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edge staff writer


New ‘A Christmas Carol’ unlike any you’ve seen before

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BANGOR – A Dickensian classic has been given a whole new look courtesy of a collaboration between Penobscot Theatre Company and Atlanta’s The Object Group.

“A Christmas Carol” is part of PTC’s Digitus Theatrum season, a filmed experience that features iconic local actor Ken Stack not just reprising his beloved portrayal of Ebenezer Scrooge, but voicing all of the characters in the Dickens original via his own adaptation of the story. All this is brought to life via the stylized, intricate puppets and puppetry of The Object Group as directed by Michael Haverty.

It’s a visually striking production, with a unique aesthetic that renders it quite unlike any other version of “A Christmas Carol” that you’ve seen. It balances the traditional tone of the story with explorations of both the spookiness and silliness inherent to the tale. A household link – viewable as many times as you like – can be purchased by going to PTC’s website at or by contacting the box office at 942-3333.

Now, the notion that there is someone out there reading these words that doesn’t know the story of “A Christmas Carol” seems unlikely, so I’m not going to go into some kind of full-on synopsis. It’s basically baked into our seasonal DNA at this point: misanthropic miser is visited by ghosts that pull him through his own past, present and future in an effort to show him the true meaning of Christmas and encourage him to be a better man.

With something like “A Christmas Carol,” the familiarity is part of the fun. There’s something so satisfying about sitting back and engaging with a story that you’ve enjoyed so many times before. It’s soothing and sweet, a homemade Christmas cookie dipped in a glass of egg nog (the adultness of said nog may vary).

But when you get to experience that familiar story put forward in a drastically different package, well – then you’ve got the best of both worlds.

And there’s no arguing that the PTC/TOG collaborative version of “A Christmas Carol” is VERY different. The puppets, designed by Sam Carter, are so striking. The inspirations from which the designer draws are varied – from German expressionism to Tim Burton and more – but those disparate influences are brought together to create something that is both reminiscent of and entirely apart from those influences.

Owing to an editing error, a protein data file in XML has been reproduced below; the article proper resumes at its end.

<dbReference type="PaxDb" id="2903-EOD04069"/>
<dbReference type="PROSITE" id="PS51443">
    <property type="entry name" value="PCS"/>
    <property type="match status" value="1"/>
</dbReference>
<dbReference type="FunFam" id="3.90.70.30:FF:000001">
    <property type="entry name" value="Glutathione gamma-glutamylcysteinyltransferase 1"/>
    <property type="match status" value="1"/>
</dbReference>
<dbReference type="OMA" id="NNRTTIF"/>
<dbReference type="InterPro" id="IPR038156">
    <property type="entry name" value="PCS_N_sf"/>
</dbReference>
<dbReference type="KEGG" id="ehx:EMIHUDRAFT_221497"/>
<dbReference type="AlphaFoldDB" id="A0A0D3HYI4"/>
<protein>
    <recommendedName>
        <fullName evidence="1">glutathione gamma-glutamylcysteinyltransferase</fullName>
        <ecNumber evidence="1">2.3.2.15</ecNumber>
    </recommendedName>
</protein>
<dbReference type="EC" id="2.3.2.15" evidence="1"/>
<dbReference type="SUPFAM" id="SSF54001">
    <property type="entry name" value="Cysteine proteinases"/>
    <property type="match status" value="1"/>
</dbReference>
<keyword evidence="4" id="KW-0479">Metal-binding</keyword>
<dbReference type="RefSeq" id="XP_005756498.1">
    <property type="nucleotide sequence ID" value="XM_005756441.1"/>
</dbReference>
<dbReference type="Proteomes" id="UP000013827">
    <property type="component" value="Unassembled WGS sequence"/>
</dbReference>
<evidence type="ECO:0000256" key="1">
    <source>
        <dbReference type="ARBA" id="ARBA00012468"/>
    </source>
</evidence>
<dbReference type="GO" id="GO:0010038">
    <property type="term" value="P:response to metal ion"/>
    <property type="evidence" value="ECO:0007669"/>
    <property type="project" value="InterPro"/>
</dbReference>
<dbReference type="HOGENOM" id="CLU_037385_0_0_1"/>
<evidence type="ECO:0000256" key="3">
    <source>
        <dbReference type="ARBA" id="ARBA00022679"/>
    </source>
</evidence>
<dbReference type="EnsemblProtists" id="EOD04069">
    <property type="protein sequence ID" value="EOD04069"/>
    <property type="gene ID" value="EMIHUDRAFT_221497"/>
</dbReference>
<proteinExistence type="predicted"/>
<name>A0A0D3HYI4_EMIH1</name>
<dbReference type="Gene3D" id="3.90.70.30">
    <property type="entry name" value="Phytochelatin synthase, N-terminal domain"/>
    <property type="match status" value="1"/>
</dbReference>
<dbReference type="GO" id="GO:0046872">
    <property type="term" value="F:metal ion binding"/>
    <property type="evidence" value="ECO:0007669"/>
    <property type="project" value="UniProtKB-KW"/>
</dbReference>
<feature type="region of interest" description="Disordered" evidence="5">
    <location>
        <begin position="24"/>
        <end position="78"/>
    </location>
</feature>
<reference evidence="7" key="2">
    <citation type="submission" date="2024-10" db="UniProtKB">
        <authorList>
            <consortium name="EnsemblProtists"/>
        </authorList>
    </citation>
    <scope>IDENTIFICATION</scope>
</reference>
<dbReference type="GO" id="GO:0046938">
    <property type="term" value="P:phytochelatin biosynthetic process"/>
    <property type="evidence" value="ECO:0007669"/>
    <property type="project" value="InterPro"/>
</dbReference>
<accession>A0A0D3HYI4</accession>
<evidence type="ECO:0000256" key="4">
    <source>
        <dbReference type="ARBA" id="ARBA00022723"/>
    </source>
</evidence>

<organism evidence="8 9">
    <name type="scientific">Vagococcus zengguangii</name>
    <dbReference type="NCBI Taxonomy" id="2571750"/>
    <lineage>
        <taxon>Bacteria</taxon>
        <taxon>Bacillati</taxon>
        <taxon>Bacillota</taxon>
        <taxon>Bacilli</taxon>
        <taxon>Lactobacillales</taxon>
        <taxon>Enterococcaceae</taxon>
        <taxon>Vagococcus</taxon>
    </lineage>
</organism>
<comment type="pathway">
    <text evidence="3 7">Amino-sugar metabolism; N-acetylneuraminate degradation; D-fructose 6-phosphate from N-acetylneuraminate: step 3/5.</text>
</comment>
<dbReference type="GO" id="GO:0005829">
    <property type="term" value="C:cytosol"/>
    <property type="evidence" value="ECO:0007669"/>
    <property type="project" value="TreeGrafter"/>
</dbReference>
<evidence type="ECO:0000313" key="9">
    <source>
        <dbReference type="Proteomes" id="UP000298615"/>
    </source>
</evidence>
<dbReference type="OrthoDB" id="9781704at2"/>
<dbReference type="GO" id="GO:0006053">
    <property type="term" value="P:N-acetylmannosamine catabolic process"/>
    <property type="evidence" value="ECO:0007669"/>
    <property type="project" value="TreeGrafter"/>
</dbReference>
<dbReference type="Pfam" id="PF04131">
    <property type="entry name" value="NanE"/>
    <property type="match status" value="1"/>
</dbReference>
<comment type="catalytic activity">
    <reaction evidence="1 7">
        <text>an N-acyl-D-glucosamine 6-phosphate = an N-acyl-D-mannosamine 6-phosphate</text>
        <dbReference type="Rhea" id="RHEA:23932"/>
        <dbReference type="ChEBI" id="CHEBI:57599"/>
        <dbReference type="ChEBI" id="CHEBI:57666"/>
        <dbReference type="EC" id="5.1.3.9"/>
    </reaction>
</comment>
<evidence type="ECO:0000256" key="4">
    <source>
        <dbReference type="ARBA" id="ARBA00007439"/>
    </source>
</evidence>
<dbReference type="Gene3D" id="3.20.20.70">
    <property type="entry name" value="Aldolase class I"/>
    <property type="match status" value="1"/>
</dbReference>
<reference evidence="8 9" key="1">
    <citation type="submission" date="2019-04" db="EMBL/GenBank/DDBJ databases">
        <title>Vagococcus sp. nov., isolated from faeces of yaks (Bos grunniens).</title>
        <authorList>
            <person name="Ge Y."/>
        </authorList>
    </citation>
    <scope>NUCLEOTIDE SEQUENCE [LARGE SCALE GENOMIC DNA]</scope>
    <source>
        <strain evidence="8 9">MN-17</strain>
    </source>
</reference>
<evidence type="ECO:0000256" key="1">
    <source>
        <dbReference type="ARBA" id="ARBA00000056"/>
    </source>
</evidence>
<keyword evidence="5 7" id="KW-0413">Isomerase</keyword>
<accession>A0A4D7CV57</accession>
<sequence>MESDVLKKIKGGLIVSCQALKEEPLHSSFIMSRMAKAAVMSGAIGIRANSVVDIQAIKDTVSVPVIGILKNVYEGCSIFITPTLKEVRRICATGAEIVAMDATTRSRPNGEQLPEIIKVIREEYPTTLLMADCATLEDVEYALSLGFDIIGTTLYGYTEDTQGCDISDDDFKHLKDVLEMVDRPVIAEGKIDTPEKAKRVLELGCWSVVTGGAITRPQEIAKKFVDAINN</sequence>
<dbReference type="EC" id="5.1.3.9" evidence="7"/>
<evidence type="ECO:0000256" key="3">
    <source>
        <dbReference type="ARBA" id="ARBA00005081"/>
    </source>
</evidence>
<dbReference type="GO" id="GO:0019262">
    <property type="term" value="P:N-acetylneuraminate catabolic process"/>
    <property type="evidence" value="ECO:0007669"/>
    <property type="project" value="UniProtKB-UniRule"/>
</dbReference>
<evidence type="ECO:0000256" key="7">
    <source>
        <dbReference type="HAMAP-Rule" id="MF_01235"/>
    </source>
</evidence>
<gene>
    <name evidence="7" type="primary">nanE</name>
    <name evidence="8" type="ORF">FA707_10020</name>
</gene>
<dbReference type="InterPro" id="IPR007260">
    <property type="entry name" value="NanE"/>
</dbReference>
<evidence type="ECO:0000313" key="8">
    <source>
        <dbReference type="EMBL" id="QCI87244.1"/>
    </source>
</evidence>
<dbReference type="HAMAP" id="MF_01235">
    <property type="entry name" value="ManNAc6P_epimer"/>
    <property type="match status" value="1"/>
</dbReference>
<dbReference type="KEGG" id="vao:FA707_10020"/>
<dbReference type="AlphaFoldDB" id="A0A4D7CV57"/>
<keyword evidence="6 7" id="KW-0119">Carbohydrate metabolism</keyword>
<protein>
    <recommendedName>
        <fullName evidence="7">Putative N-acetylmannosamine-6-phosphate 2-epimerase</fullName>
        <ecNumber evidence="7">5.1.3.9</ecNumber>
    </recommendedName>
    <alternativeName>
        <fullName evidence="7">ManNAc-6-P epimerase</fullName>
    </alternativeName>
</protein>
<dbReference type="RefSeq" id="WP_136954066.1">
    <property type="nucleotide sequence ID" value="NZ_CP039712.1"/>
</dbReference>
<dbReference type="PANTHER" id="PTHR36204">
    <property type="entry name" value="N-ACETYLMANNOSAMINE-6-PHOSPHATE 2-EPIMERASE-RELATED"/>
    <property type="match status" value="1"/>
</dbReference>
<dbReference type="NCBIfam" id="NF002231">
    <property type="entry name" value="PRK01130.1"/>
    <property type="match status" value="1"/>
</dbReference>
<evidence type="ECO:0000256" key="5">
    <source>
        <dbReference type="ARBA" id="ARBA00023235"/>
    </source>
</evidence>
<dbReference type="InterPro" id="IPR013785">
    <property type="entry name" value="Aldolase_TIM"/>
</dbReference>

This Scrooge is sallow and glowering, marked by a greenish hue that sets him apart; the look evokes the dual sins of avarice and envy in an unexpected manner. It’s a sharp, smart choice – one of many. The Cratchits are a wide-eyed bunch, capturing the innocence and positivity of that familial energy. Marley is spectacular, a blue-hued, wild-haired manic presence; think the darkest side of Rankin-Bass. The Ghost of Christmas Past has a lean, ethereal look – a bit of a David Bowie vibe. Christmas Present is broad and bold, outsized in a manner reminiscent of the best stop-motion work of Nick Park. Future is spooky-scary in precisely the way you want it to be spooky-scary. Even the tertiary characters – mostly rendered as functional 2D puppets as opposed to marionettes – are dynamic and engaging.

All of the action takes place on a detailed and meticulously constructed series of tiny sets, remarkably functional even while keeping pace with the overall aesthetic of the piece. With moving panels and layered spaces, it’s a pure delight to watch in action – Scrooge’s bedroom is a particularly impressive bit of work, though in truth it’s all great.

Of course, the key to the success of it all is the vocal work put forth by Stack. His intimate familiarity with the story serves him well here; the connection he bears to his adaptation allows for an exceeding depth of expression. His Scrooge is magnificent, obviously – it always has been, so why would that change now? Even so, this Scrooge is ever-so-slightly different; the change is subtle, but Stack has clearly adjusted his portrayal to this new medium. But it’s the rest of the story that really impresses, with Stack finding ways to alter and adjust his distinctive voice to differentiate between the 15 or so characters he brings to life. It’s a monumental task, but one to which Stack rises.

This is not “A Christmas Carol” that you’ve seen before. It is an altogether new and different take on the classic tale, one brought to life by a thoughtful collaboration among some truly talented individuals. No humbug here, folks; you’ll enjoy this show – even with a few strings attached.

Last modified on Wednesday, 16 December 2020 08:35


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